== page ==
What can Southeast Asia teach Africa about development?

Southeast Asia has consistently outperformed Sub-Saharan Africa in income growth. As the below chart indicates, its inhabitants were much poorer than Africans in 1960; today they are two and one-half times richer. In fact, over the past half-century, the region has been the most consistently successful in the developing world, growing almost continuously (apart from a brief hiatus after the 1997 Asian financial crisis).

Source: Tracking Development

Southeast Asia’s growth has also been much more inclusive than Africa’s. Whereas the latter’s two growth spurts since independence—in the 1960s and 2000s—have yielded little poverty reduction, Southeast Asia has produced spectacular reductions. Indonesia, for instance, reduced poverty from 60 percent in 1970 to 22 percent in 1984. Vietnam reduced it from 58 percent in 1993 to 14 percent in 2008.

Yet, the region does not meet the standard model for economic success, at least as defined by the World Bank and the rest of the Western development community. Governments have historically not been held in check by elections. Corruption is widespread. Governance has rated low on most indicators.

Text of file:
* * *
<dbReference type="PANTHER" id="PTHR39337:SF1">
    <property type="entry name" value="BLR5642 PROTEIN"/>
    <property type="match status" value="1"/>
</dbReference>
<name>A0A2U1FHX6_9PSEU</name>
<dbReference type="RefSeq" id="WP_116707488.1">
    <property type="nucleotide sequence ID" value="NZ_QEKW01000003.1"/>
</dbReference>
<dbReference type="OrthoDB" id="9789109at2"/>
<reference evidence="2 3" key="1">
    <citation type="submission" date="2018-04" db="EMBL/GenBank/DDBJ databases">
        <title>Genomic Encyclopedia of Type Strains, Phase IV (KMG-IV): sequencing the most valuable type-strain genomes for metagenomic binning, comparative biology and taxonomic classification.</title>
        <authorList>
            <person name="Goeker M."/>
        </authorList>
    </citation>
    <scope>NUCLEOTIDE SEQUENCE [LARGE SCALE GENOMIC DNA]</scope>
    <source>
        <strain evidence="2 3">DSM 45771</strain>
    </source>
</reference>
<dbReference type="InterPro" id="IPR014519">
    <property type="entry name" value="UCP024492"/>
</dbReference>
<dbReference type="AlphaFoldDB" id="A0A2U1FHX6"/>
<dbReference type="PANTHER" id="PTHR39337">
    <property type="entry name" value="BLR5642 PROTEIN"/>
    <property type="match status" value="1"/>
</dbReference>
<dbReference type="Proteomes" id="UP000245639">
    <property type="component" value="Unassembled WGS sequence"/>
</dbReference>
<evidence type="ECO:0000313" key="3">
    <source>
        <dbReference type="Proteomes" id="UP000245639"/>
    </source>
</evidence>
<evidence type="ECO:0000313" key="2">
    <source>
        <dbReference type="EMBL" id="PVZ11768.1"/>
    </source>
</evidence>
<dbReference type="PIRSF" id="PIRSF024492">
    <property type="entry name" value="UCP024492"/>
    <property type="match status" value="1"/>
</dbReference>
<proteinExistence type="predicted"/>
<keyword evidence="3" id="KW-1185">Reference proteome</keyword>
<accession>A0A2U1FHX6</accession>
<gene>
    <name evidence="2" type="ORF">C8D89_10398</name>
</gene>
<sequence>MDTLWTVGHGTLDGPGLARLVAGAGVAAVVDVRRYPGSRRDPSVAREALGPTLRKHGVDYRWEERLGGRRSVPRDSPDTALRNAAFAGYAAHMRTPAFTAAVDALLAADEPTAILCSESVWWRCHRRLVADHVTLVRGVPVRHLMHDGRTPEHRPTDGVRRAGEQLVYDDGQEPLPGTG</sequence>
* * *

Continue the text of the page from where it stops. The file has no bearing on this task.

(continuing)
What then explains this success? Continue reading

Syria: the Security Council paralyzed

It turns out that my last post on the Security Council and Syria was wrong.

Exceptionally wrong, in fact.

Rather than acquiesce to a resolution condemning the Syrian government for repressing its people, China and Russia used their vetoes.  And rather than support the EU-drafted resolution (as had seemed increasingly likely) Brazil, India and South Africa abstained.

This is a big set-back for the EU and the Americans, who were firmly behind the European initiative.  It’s a big win for Russia, which would have been embarrassed if China had even abstained.  And it’s a grim moment for Brasilia, Delhi and Pretoria, who have missed the chance to carve out a distinctive position in the Council on Syria, and opted to avoid a confrontation.  This was a moment the “IBSA” countries  could have seized to show why they deserved more respect at the UN.  They missed it.

More analysis tomorrow.  For now, congratulations to Gabon and Nigeria for voting for the resolution, refuting the claim that all developing countries are anti-interventionist.